Most experienced riders know that riding a motorcycle is more dangerous than driving a car. In Canada, it is estimated that motorcyclists are 15 times as likely to be involved in a crash as car drivers are. And motorcyclists are 13.5 times as likely to be killed in a collision as car drivers are. Many motorcycle accidents can be avoided with consistent road safety vigilance and education. Here are some important safety reminders for experienced riders to keep you riding on the road for many years to come.
Check the weather
This is an important part of planning your motorcycle ride, especially if you are planning a long-distance trip. Check the weather forecast not just at your location, but everywhere you are planning on travelling to. Avoid riding when there are inclement weather conditions and see if the route has places where you can stop in case of emergencies. Certain weather conditions make riding impossible due to a lack of visibility and slippery roads. Get off the road when it starts to pour, as roads can become incredibly slippery the first few minutes after it starts to rain. Avoid making sudden movements and reduce speeds to maintain control. Remember, you are less visible in rain or fog.
Beware of road conditions
Loose gravel, uneven pavement, or debris in the roadway are a few hazards you need to keep an eye on. Sand and salt leftover from the winter can reduce traction, making it harder to control your bike. Gain more traction from riding in the tracks made by the vehicle in front of you. And look out for oil that often collects down the center of a lane. Be mindful of big potholes this time of the year that can heavily impact a motorcycle as opposed to a four-wheel vehicle. Also, be aware of grass clippings and other yard debris on the road that can make for slippery road conditions. Remember, because motorcycles are so much smaller than others and don’t have as much stability, they are more susceptible to unsafe road conditions.
Check your ride
Even if your motorcycle is new, you need to do a basic inspection every time you ride. Check the brakes and make sure they are working correctly. A bike equipped with anti-lock brakes (ABS) will allow you to stop with more control. Check your tires for sufficient pressure, adequate tread, and any irregularities or embedded objects. Fluid levels may need a top-up, especially if your motorcycle has not been ridden for a while. Also, check brake lights, turn signals, headlights, and any loose bolts, parts, or mirrors. If you are unfamiliar with where to look for these things, refer to your owner’s manual or get an expert to have a check and give you the green light. Maintaining your motorcycle with regular tune-ups and inspections is important so that when you need it, everything is working right.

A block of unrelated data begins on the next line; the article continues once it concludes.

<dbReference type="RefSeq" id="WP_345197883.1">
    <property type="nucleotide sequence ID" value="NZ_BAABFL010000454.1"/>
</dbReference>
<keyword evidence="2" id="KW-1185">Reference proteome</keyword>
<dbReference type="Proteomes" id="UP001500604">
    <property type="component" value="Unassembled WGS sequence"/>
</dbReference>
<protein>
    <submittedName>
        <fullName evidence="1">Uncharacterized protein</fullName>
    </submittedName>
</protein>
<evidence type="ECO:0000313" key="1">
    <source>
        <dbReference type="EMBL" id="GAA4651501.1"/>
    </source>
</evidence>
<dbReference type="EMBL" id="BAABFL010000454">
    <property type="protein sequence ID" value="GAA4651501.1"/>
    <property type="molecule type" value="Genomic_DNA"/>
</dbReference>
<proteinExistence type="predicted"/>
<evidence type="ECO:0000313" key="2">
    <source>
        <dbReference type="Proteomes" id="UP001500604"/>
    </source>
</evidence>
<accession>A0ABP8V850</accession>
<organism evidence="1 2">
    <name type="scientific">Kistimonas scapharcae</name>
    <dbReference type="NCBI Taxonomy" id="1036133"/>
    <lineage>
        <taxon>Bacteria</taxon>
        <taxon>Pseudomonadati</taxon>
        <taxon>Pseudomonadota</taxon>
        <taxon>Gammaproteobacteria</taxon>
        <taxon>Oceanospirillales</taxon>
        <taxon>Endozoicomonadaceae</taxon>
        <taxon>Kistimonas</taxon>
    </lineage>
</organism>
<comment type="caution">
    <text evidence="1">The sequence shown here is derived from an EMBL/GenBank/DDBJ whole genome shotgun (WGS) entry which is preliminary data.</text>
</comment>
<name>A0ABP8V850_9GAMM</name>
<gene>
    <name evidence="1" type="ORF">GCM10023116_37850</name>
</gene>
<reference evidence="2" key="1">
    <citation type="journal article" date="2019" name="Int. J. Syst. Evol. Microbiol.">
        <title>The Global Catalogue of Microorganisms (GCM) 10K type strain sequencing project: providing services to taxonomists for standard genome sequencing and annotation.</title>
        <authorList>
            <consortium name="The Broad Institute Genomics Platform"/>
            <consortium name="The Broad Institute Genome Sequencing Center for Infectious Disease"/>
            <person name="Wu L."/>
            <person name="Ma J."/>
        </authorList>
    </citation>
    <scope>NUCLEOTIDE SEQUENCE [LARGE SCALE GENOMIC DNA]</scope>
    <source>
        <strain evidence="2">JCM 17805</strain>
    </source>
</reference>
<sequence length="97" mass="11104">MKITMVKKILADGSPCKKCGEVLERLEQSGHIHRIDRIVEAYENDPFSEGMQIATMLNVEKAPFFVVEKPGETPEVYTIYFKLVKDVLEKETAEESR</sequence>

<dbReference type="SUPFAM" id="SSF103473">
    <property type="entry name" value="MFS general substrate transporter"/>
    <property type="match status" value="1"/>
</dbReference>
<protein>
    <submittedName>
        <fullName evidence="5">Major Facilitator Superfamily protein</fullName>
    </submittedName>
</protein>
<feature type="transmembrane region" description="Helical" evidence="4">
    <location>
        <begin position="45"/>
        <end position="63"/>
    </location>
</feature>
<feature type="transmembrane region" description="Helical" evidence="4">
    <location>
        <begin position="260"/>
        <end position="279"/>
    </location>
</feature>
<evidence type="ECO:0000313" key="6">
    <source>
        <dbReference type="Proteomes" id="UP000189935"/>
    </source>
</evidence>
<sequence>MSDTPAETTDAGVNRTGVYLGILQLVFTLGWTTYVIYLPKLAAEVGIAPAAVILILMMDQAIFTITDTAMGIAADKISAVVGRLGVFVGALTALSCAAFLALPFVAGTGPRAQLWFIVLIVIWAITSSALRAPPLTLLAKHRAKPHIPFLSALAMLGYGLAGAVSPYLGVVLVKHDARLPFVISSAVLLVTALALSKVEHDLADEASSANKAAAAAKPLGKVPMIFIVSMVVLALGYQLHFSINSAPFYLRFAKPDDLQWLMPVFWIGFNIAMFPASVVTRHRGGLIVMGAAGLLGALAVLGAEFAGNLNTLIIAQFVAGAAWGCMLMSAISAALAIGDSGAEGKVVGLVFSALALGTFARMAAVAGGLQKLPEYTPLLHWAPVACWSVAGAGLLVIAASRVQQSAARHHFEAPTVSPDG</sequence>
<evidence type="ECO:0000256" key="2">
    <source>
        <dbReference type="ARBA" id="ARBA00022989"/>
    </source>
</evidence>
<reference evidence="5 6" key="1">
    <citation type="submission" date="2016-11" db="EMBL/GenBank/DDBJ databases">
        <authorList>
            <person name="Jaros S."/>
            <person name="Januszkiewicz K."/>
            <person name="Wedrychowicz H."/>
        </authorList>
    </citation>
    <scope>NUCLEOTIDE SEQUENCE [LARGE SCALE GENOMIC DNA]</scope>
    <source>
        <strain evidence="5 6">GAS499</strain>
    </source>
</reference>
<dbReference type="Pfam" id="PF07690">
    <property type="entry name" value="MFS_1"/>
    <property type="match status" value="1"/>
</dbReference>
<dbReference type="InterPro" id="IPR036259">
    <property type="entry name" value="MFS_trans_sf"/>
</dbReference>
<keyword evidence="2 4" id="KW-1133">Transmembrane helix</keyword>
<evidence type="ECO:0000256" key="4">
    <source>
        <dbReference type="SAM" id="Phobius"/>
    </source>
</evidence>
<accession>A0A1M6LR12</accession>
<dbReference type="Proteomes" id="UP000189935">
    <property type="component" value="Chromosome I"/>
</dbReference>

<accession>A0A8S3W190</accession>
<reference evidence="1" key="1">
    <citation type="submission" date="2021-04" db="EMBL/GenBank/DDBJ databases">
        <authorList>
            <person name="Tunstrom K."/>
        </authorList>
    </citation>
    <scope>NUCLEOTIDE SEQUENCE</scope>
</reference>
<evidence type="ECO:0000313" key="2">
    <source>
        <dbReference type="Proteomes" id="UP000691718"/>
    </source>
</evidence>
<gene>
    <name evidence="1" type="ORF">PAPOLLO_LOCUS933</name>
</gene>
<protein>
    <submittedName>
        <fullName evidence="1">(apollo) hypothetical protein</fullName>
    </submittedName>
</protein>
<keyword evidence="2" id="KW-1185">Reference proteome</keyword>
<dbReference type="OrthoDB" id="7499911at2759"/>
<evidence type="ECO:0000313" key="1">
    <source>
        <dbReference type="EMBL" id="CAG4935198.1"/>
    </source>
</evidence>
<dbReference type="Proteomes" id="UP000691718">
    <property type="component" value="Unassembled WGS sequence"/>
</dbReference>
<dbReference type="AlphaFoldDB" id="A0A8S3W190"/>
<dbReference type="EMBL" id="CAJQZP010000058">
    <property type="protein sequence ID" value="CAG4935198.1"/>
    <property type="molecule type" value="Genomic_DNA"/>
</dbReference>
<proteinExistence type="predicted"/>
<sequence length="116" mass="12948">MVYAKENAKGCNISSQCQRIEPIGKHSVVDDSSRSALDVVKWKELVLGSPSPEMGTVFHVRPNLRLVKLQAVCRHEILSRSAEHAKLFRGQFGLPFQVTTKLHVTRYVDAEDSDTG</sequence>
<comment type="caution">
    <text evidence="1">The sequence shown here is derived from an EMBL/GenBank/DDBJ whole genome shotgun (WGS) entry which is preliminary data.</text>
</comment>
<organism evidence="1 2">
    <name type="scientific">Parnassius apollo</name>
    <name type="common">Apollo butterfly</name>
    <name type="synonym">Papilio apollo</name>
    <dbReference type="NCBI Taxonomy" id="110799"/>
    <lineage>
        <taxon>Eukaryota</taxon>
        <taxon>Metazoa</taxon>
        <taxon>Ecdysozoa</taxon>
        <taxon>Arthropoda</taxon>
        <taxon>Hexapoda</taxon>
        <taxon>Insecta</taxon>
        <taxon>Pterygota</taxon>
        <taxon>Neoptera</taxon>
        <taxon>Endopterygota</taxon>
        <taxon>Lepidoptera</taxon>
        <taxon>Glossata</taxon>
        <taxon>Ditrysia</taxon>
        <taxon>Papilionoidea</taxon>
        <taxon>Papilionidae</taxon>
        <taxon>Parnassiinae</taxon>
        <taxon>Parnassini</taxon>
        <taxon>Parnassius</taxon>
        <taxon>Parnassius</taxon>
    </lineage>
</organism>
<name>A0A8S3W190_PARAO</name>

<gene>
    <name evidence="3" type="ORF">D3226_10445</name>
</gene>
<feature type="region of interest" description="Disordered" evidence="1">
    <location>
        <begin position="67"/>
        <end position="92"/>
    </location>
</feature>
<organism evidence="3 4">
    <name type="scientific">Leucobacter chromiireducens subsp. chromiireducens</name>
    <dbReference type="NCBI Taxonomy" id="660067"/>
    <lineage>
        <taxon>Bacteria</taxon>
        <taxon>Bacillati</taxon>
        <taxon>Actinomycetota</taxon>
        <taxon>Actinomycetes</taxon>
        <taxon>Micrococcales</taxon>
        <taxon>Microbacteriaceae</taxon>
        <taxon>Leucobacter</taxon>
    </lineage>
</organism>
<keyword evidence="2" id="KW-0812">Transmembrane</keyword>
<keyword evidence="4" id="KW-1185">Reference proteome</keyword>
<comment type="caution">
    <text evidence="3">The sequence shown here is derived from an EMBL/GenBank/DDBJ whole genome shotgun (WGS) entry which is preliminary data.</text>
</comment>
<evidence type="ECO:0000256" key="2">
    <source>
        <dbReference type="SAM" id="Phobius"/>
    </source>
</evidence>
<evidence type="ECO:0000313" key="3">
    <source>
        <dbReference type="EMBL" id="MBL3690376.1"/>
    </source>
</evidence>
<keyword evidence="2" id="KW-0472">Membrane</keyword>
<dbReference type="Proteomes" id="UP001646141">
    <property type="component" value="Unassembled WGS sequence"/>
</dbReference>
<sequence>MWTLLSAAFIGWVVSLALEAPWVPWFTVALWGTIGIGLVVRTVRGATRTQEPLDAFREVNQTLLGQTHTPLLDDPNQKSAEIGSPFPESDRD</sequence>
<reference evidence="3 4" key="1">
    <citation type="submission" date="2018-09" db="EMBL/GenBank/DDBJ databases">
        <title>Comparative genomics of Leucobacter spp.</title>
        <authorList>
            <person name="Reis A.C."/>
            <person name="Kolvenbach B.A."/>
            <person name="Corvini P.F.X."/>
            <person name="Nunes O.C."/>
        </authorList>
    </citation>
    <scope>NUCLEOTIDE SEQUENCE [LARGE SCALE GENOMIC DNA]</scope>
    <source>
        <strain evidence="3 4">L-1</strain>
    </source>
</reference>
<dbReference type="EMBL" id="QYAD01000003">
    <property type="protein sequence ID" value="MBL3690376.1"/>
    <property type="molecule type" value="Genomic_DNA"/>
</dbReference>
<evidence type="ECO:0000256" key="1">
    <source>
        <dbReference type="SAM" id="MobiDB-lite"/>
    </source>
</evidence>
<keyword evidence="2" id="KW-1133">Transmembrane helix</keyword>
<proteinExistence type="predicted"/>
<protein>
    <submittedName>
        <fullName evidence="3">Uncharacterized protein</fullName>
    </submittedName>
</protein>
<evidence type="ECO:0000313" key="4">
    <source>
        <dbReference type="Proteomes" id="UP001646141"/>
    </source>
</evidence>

Refresh your skills
If it’s been a few years since you have ridden, before jumping on your motorcycle, reacquaint yourself with the basic skills. Find an empty parking lot and practicing low-speed maneuvers and emergency braking. Remind yourself what it feels like to ride on two wheels instead of four. Many experienced riders take a refresher course before hitting the open road, such as our Experienced Riders Course. Our ERC course gives riders a chance to improve their skills and build muscle memory.
Staying safe on the roads is a priority for all road users, including motorcycle drivers. With roads dominated by cars and trucks, as well as road conditions that can change in minutes during any season, staying alert and riding safe need to be top of mind while on your bike.
Earn your Road SMARTS
Road safety is a shared responsibility, regardless of how you use the road. Our friends, family, children, and colleagues are impacted several times daily by road safety. When tragedy strikes, too often we feel powerless in terms of making an impact to prevent further issues. If you would like to get more involved in road safety, we invite you to take the #RoadSMARTS pledge. By taking the Road SMARTS Pledge, you Support Making All Road Travel Safe, which can help improve road safety for everyone. When road behaviours change, accidents can be reduced. For more information and to take the pledge for free, visit https://www.ottawasafetycouncil.ca/road-smarts.
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